Batman needs The Joker. The Beatles needed The Rolling Stones. For years, Max Biaggi fulfilled that villain role for fan favorite and heir apparent Valentino Rossi. For some, those heated exchanges with The Doctor, both on and off the track, defined Mad Max’s 500cc/MotoGP career. However, his days in the premier class only represent a small portion of Biaggi’s contribution to the sport.
Prior to his tenure in the top category, Biaggi dominated the 250cc Grand Prix series. His early years in the intermediate class were marked by steady progression, but Biaggi shot to the front of the pack when he joined the Chesterfield Aprilia team in 1994. Aboard the Aprilia RSV250, the Italian rider led the Italian marque to three consecutive 250cc Grand Prix titles. Despite that success, Biaggi switched to the Marlboro Kanemoto team in 1997. The change of scenery also came with a change of machinery, but he still secured his fourth-consecutive 250cc championship with the Honda NSR250.
After ruling the 250 class for so long, the Roman Emperor graduated to the 500cc Grand Prix series with the Marlboro Kanemoto team in 1998. He immediately made an impact on the championship by seizing pole position, recording the fastest lap, and winning his first race in the Japanese Grand Prix at Suzuka. Biaggi followed up that impressive debut with another win in the Czech Republic, and finished his first season in second place behind Mick Doohan.
Even with his early success, Biaggi sprung for a factory seat with the Marlboro Yamaha team for the 1999 season. His first encounters with Valentino Rossi would take place during this period, resulting in some of the best battles of the era. After four years with Yamaha and MotoGP transitioning into the four-stroke era, Biaggi returned to Honda in 2003. Unfortunately, he couldn’t match the results from earlier in his career with the Camel or Repsol Honda squads and departed the Grand Prix paddock after the 2005 season.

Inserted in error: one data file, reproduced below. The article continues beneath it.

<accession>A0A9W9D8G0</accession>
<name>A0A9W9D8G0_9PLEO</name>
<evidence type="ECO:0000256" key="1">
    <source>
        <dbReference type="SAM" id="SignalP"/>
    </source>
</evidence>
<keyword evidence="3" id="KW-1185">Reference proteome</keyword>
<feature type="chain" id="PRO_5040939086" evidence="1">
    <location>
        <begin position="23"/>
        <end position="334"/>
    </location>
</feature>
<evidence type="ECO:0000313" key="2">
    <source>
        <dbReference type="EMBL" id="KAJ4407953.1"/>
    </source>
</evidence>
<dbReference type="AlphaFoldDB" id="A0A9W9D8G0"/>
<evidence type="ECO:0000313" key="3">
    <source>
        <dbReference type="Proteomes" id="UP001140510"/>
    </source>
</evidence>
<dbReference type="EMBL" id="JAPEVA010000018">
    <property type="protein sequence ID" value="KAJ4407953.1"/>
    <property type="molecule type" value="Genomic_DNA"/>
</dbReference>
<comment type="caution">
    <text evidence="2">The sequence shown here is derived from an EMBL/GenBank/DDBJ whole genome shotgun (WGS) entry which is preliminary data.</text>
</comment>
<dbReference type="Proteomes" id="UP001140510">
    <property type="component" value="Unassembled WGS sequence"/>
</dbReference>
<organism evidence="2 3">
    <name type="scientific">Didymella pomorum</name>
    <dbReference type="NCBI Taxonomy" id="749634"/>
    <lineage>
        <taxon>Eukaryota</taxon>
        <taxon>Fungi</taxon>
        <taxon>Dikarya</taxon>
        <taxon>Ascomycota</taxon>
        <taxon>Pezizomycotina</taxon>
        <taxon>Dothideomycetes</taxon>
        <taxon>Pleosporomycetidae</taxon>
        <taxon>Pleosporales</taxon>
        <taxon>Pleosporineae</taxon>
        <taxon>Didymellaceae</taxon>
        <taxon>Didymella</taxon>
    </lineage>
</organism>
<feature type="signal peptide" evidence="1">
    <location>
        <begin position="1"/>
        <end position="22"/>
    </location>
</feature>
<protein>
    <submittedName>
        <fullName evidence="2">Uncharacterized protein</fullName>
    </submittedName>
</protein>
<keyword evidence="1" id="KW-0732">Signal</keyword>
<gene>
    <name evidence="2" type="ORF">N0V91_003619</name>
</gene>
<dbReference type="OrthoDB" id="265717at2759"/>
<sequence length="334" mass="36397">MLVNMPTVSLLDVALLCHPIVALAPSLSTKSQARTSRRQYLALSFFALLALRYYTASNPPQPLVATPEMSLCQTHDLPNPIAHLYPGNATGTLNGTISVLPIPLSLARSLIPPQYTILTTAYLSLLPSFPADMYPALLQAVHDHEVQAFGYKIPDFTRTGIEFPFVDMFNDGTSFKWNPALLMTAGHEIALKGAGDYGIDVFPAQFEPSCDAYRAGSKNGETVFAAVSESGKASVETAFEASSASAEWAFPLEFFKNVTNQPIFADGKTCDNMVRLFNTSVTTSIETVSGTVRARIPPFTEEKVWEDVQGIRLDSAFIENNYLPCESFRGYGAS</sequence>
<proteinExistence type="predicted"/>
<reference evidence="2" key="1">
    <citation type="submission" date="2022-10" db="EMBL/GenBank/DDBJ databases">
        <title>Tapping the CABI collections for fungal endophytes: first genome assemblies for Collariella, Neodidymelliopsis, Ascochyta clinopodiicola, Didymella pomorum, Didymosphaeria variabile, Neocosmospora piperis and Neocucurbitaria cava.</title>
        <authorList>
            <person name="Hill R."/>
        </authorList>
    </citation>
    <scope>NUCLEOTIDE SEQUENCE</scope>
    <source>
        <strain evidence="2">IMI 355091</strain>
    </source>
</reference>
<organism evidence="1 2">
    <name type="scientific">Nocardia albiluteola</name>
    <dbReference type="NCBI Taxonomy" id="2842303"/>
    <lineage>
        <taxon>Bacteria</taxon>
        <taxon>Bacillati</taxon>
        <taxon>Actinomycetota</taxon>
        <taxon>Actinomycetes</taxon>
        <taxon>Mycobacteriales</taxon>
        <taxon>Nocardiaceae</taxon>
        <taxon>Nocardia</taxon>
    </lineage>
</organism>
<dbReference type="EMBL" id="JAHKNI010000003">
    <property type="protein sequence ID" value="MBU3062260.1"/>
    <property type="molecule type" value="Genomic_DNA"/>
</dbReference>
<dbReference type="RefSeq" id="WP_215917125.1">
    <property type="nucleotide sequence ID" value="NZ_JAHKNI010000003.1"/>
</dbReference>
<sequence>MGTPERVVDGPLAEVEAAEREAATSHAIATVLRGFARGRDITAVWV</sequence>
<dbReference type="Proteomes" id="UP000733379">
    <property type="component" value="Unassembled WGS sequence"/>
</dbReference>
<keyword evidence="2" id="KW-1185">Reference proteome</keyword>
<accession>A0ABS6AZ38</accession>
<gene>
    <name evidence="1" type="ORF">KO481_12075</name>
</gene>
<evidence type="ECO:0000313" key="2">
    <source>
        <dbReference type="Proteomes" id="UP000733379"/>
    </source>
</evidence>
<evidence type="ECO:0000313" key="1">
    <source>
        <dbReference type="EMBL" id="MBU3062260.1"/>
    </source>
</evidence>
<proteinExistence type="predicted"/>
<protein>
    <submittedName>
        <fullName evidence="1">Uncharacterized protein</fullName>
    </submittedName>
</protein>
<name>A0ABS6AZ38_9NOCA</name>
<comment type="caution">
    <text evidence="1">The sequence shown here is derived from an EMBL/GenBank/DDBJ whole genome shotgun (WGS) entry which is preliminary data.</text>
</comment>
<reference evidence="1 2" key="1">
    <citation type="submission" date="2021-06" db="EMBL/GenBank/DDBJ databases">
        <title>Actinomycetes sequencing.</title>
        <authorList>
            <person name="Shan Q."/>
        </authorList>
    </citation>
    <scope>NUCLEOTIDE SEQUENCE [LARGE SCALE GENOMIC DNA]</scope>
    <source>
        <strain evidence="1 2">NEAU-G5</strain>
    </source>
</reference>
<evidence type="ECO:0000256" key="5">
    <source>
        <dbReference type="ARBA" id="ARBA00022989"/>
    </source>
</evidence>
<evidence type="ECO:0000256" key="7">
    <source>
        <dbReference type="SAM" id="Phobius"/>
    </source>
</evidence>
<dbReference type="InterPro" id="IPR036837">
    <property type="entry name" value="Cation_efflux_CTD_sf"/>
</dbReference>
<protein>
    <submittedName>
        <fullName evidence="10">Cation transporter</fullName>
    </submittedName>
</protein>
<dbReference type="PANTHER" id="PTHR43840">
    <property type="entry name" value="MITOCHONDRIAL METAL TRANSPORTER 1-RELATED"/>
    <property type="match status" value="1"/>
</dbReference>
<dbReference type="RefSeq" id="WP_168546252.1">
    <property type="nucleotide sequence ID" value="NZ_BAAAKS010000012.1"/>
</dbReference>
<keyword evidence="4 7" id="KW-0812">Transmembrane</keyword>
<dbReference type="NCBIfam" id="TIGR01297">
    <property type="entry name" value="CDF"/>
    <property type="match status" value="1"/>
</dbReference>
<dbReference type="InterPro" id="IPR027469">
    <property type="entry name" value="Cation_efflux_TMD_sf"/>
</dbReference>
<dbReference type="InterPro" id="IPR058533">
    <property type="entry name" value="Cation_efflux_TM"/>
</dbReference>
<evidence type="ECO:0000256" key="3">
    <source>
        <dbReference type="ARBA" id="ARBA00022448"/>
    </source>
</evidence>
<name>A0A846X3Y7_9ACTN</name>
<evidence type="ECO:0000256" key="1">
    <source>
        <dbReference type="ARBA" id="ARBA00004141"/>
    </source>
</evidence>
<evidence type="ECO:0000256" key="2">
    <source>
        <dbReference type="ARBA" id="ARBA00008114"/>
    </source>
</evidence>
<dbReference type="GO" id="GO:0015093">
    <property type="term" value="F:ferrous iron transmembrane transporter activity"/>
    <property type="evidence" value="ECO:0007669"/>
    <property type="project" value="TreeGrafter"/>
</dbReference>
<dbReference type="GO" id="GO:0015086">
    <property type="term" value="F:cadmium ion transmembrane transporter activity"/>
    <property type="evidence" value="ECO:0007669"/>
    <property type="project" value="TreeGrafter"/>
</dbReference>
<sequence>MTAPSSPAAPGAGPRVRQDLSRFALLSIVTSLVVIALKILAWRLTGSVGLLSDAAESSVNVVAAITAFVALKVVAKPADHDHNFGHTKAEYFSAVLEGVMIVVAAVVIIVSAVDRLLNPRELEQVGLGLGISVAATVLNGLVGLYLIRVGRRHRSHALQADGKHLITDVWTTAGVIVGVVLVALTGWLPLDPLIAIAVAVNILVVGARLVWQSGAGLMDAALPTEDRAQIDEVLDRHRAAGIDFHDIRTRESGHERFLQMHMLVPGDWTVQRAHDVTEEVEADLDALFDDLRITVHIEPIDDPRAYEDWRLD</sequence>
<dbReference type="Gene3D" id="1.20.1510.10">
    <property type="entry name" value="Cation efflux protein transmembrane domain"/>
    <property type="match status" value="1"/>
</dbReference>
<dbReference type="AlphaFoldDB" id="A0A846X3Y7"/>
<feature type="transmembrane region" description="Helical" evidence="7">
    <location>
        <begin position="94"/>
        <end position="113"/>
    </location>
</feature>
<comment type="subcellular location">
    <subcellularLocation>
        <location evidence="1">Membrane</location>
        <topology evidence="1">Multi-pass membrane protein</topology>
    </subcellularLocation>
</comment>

Following a one-year sabbatical, Biaggi debuted in the Superbike World Championship (WSBK) with the Alstare Suzuki team. He took the checkered flag in his first race at the Losail International Circuit in Qatar, making him the only rider to win their first race in both WSBK and MotoGP. Biaggi had bigger goals in mind, though, and captured the WSBK title in 2010 and 2012 with Aprilia. Mad Max finally hung up his leathers after the 2015 WSBK season, but he is still a fixture in the Grand Prix paddock.
Thanks to his years of success with Aprilia, he continues to support the brand and its MotoGP outfit. The six-time world champ also owns his own successful Moto3 race squad with the Sterilgarda Husqvarna Max Racing Team. With such a stacked resume, it’s no wonder Biaggi is the latest MotoGP Legend inductee. He may have been cast as the villain for years, but motorcycle racing always needed Max Biaggi.